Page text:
Financial Planners often ask me if they should allow their clients to negotiate on price. And I can understand why they might be tempted – after all, surely earning something is better than nothing? But the fact is, when it comes to your fees and the service you offer, don’t surrender – ever. Let me explain.
It’s tempting to give in and drop your fees
I recently did a blog about cost obsessive clients and how to deal with them. We touched on whether or not you should negotiate on cost – many Financial Planners cave in and offer a lower price because a client objects to the fee that’s put in front of them.
I understand the temptation to do that. I get it. And it can be especially easy to cave in if your business is new and you’re keen to see some money coming in. Some of our professional commentators even agree that, if you’ve got the staff and the time, it’s sometimes better to take work on at a lower price – it pays the bills.
Like I say, I get that. It makes sense from an accounting point of view.
But my view? You should never negotiate on fees – ever.
Why you shouldn’t negotiate on fees
This might not be for the reasons you’re thinking – it’s nothing to do with wasting resources. It’s about you.
The point is, you have a value that you’ve placed on what you provide. And, touch wood, you’ve already got a fair number of clients who have bought into that value – and paid you for it.
So when you come across the odd client who sees the value of what you offer, but they still want to negotiate, please don’t drop your fees. Why? Because it will just trigger a series of problems for you.
Dropping your fees leads to 2 key problems
If you reduce your price for that individual client, it will lead to 2 problems – one is small and one is massive:
- The small problem. By reducing things for that one client, you’ve now devalued what you do. You’ve also gone down a little in their estimations. And what if they then refer you to their mate, and tell them that you reduced your prices? What happens then? You can’t charge the new client your normal rate if they already know you charged others less! So you end up charging them the discounted price too. And that’s just the smaller of the two problems.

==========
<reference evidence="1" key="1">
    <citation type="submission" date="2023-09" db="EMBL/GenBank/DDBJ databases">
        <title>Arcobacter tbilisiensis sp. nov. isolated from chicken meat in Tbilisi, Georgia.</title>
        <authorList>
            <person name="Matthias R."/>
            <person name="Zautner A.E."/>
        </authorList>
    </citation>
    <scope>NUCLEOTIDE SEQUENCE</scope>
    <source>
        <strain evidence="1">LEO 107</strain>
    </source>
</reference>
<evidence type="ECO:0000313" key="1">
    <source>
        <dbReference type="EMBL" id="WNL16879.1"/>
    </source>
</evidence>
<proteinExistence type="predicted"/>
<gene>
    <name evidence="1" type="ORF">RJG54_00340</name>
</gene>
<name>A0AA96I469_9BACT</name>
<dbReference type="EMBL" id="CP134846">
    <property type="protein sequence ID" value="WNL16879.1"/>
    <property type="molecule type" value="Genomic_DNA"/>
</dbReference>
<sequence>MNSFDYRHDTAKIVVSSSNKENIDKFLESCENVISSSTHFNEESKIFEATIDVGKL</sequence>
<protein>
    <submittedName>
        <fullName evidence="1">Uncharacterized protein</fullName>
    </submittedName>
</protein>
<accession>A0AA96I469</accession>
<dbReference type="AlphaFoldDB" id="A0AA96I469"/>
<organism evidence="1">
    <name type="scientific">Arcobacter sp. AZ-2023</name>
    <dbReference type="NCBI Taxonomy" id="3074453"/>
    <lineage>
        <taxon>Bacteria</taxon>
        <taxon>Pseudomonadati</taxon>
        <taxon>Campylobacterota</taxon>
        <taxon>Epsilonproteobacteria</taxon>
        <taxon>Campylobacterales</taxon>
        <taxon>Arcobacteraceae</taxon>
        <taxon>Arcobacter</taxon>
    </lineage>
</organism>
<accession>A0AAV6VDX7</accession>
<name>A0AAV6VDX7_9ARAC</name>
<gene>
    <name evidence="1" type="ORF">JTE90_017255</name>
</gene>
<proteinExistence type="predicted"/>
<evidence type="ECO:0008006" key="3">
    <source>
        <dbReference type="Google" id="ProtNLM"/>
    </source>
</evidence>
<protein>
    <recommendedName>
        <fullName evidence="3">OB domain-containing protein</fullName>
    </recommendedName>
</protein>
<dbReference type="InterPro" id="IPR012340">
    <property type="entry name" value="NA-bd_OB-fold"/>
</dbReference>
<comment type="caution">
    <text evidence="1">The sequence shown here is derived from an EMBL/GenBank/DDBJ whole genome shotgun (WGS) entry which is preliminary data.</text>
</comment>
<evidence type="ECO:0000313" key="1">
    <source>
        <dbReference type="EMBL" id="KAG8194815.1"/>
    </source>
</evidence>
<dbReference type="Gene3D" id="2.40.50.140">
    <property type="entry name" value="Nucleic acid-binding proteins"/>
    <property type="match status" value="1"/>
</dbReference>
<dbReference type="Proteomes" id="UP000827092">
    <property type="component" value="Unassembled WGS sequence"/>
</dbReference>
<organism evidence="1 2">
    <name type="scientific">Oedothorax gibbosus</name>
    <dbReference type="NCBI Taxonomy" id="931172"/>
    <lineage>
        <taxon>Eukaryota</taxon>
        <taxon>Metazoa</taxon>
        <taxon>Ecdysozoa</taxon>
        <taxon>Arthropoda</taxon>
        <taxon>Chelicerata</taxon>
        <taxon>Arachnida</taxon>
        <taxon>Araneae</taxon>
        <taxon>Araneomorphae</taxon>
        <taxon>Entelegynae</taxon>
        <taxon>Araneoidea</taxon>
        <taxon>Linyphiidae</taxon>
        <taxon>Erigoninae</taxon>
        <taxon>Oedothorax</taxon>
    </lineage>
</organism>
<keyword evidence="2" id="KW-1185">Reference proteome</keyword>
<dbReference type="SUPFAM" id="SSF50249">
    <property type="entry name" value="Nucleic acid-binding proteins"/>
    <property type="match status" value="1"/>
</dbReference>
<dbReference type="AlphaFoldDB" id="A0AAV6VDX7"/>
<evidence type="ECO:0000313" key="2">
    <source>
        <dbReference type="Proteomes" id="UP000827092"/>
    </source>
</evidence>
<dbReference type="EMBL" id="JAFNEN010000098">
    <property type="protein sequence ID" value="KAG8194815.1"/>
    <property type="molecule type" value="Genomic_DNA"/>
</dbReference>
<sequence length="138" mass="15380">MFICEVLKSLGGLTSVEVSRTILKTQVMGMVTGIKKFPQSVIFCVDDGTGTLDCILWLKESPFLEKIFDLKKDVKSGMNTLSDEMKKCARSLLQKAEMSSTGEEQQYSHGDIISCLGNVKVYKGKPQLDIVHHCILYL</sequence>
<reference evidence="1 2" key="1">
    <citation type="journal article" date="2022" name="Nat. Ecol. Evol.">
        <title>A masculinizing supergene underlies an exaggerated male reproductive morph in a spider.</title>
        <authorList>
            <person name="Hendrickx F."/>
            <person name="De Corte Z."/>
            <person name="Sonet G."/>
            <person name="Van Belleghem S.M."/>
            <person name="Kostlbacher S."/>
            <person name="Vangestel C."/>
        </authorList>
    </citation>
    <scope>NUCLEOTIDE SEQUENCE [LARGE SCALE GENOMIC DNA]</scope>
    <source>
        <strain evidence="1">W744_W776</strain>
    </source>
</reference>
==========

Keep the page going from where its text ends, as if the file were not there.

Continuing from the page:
- The massive problem. Now, the bigger problem is you. You’ve broken the seal. Every time you come across a tricky fee discussion with a client, you’ll know in your head that you can discount your price. And I guarantee you that you’ll do it more and more because you’ve already allowed yourself to do it once. You’ll even do it in situations where you don’t need to. You’ll let anxiety creep in. You’ll start making assumptions that all tricky clients are going to reject your fees. You then start pitching your lower fee from the outset.
Once you drop your fees, the damage is done
Once you’ve broken the seal, it’s done. Mentally, you can’t go back. And the damage that causes your business, for years to come, is far greater than the cost of your Paraplanner sitting idle for a few days because they’ve got no work on.
Think about the value you provide
You’ve got to think about the value you provide – and your perception of that value.
If Apple’s iPhone factory produces surplus iPhones one month, do they do a sale? No. Even if they needed to, they know they have a brand – and a perception of value – to protect. If they sold their phones off cheap, everyone would always be waiting for the next sale, rather than paying the full price.
So, don’t break the seal.
In my view, don’t ever negotiate.
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